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Old November 23rd, 2012, 07:22   #1
Wingnut
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Default Engine mount thread repair

I know I have seen this posted before, but after a short search, I couldn't find it, so I thought I would post up my quick repair of an engine mount with stripped threads.

As you know, aluminum is softer than steel. With the engine mount bolts requiring a significant amount of torque, the threads can get damaged in these mounts after repeated removal & re-installation of the vertical mount bolts. My car is now on its 3rd timing belt and I didn't want to spend $150 on a new mount when I can make my old mount stronger by putting a steel insert in place of the aluminum threads.

On a scale of 1-10, this is about a 2 in difficulty. Other than than the kit itself, the only other tool you need is a tap handle and some cutting oil.

This is the kit I used. It is a Time-Sert kit number 1215 (m12 x 1.50). I went with this kit over a helicoil because it is a solid insert and much better IMHO.



The kit comes with 5 inserts, but they are only 16mm long and I wanted a more solid repair, so I bought extra inserts. They are 24mm long and will hold more of the bolt.

Here is the stripped threads in the mount. Its hard to see as the picture is blurry. But I did not feel that there was enough material left to feel confident it would hold up to another torque and another 160k km of holding the engine up.



Using the supplied drill bit, drill out the old threads. A drill is not required. I used the tap handle:



Then, use the ream tool to make a lip at the top of the hole for the shoulder of the insert. this prevents it from threading below the top of the hole and keeps it flush when inserted.



Then, tap the hole for the insert (cutting oil is recommended):



here are the finished holes to accept the inserts. You can see the lip more clearly in this picture that you made with the ream tool:



Once it is tapped, clean out the hole to remove the shavings. Then use some brake cleaner or similar to clean the threads in the hole. By removing the oil residue from the holes, the threadlock wil hold the insert better.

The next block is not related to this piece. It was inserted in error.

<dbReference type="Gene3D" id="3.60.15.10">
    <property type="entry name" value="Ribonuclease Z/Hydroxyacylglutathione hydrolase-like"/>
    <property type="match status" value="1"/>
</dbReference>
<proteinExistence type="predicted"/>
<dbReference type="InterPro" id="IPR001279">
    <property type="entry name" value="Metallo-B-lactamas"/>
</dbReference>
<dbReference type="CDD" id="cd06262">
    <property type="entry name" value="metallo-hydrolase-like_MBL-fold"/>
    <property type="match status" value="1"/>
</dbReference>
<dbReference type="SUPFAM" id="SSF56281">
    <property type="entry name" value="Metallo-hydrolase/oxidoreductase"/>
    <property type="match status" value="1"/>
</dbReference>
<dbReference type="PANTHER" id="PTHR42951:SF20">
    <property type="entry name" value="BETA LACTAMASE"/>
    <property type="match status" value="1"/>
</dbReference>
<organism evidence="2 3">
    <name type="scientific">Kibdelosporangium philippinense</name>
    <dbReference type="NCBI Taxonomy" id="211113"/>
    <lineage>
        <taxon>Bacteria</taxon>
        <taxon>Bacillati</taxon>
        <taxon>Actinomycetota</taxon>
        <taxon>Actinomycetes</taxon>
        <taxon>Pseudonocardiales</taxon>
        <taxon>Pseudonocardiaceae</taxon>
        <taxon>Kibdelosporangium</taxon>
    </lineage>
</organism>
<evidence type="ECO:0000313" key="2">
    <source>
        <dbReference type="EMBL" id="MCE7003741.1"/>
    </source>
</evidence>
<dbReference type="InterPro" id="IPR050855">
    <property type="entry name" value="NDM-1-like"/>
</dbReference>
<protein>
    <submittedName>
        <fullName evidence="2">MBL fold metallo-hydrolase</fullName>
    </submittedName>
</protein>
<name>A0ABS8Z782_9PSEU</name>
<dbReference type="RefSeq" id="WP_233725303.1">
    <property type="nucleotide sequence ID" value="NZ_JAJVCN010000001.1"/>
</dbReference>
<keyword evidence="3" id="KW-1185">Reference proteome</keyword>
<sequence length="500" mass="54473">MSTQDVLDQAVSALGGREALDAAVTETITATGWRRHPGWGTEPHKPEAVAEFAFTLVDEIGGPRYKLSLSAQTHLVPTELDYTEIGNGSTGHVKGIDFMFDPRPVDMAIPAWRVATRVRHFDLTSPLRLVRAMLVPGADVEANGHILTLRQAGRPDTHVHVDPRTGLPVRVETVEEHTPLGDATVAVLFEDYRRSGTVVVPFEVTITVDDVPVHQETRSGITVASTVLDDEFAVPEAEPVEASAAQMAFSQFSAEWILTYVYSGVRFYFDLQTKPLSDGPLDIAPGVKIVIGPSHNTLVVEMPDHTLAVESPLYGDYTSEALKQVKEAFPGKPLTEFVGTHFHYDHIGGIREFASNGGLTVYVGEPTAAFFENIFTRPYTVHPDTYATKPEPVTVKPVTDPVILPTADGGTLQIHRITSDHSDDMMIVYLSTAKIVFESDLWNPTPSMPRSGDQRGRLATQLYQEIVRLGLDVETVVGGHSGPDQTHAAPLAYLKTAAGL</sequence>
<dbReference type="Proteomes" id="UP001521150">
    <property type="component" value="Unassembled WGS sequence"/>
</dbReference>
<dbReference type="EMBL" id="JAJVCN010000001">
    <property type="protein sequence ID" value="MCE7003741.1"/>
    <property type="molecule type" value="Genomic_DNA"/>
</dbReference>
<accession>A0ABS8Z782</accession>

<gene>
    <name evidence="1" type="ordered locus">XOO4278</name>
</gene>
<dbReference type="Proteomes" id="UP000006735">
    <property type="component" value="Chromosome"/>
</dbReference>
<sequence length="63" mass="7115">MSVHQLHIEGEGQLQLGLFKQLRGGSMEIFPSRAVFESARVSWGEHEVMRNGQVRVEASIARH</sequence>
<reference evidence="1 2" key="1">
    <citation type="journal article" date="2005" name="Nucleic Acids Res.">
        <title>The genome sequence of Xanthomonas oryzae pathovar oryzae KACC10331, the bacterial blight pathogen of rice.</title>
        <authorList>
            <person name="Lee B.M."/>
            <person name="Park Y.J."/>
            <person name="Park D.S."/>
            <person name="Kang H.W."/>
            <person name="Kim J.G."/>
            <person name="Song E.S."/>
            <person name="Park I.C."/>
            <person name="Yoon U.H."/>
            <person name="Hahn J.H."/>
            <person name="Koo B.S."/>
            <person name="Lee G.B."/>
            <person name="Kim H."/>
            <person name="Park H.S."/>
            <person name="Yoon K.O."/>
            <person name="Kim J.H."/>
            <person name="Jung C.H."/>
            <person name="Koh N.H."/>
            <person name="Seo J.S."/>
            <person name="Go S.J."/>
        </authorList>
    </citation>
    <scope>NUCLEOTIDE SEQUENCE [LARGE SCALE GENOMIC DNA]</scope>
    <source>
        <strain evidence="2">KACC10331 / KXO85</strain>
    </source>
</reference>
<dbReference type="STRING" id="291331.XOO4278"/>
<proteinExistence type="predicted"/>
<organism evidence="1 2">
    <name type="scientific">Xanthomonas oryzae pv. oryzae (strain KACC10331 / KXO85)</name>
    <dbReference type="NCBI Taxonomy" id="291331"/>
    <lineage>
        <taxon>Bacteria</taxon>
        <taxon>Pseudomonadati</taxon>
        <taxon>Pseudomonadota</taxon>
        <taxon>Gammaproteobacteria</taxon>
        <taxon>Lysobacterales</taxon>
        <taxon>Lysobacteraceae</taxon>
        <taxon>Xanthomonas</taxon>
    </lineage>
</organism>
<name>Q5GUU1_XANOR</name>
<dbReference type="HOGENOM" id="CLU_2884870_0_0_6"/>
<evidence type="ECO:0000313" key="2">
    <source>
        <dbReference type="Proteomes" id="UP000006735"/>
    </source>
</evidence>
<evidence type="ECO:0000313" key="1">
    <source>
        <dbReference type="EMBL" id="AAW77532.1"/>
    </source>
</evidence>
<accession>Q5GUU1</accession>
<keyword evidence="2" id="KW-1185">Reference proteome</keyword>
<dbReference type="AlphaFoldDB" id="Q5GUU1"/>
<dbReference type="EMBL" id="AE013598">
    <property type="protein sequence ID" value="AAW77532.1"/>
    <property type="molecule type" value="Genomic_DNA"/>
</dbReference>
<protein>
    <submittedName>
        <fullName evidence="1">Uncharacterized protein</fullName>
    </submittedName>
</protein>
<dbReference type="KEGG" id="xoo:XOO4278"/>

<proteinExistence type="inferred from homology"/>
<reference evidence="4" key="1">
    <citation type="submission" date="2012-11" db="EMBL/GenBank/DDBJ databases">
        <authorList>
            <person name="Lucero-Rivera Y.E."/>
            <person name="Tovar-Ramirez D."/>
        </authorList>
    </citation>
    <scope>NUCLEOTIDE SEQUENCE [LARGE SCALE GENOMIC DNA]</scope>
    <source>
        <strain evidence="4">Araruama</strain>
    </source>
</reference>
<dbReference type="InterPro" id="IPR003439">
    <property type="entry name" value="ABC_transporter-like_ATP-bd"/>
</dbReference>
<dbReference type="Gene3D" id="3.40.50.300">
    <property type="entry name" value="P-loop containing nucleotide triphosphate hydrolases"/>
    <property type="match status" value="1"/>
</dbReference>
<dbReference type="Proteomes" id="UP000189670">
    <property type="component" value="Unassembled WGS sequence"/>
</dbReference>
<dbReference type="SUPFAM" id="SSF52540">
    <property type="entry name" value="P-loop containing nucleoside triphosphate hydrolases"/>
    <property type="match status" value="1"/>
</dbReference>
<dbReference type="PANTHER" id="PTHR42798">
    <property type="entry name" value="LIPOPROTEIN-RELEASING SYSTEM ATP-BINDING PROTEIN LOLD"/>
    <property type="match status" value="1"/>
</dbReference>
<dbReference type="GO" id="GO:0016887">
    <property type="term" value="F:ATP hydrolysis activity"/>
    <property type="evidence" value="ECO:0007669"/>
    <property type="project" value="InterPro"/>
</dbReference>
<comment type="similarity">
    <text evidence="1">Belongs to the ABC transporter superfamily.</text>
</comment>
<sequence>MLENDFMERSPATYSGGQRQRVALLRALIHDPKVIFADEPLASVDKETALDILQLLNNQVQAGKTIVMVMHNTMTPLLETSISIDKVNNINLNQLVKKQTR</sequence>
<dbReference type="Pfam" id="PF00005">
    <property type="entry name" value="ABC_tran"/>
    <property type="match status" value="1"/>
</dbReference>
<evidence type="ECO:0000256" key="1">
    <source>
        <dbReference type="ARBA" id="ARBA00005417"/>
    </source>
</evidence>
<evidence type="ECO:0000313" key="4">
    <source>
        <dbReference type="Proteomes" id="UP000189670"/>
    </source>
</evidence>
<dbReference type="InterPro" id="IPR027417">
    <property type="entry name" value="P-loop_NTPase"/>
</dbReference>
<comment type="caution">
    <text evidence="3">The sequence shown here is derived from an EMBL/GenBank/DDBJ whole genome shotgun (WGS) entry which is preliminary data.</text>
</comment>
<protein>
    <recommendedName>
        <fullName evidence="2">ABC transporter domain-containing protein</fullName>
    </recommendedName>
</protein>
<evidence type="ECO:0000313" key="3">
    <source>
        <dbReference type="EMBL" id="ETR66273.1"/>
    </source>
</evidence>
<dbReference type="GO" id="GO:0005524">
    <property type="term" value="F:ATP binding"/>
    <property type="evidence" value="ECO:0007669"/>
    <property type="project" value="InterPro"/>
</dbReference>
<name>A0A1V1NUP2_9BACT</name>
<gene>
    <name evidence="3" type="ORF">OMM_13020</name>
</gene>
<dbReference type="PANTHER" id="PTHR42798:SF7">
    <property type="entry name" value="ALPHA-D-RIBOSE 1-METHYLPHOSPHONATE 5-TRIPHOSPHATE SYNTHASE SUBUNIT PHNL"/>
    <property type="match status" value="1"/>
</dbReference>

Apply some Loctite thread lock on the insert:



Use the insert tool to thread the insert into the hole. You must use oil on the insert tool for this step.



As it gets closer to the bottom, it will grab and thread the insert all the way to the bottom and make the repair flush. Its so easy, an 8 year old can do it:



And here is the finished product. The steel inserts are far stronger than the original aluminum threads and you can feel confident about applying the required torque on the new engine mount bolts.




Thanks for looking.
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Old November 23rd, 2012, 07:31   #2
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Another great time and money saver from Wingnut. Thanks! This one will be saved for future use.
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Old November 23rd, 2012, 07:38   #3
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Originally Posted by Mark of Diesel View Post
Another great time and money saver from Wingnut. Thanks! This one will be saved for future use.
x2 I am going to be doing timing belt no. 3 in the next few months so this is very helpful, I have been trying to decide between the Time-Certs and helicoils.
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Old November 23rd, 2012, 07:43   #4
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Helicoils are fine for many applications. But when it comes to holding up my engine, I wanted to make sure the product was the best possible. Heli coils are cheaper and require less tools (basically just a drill & tap), but are not as strong IMHO. Especially when repairing aluminum threads. The kit and extra inserts cost just over $100 in the US (I paid almost $150 once shipping & taxes were added to get it to me in Canada). Thats still cheaper than a new mount and will be stronger than a new mount.

I got my kit from E-bay: http://www.ebay.ca/itm/300688868626

Extra inserts: http://www.ebay.ca/itm/300692096789
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Last edited by Wingnut; November 23rd, 2012 at 07:48.
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Old November 23rd, 2012, 07:45   #5
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Good job on the write-up. This looks very easy to do.
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Old November 23rd, 2012, 07:49   #6
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Nice write up. I know on my next timing belt (it will the third one) I will need to do this as my mount had some missing threads at the top on the second change.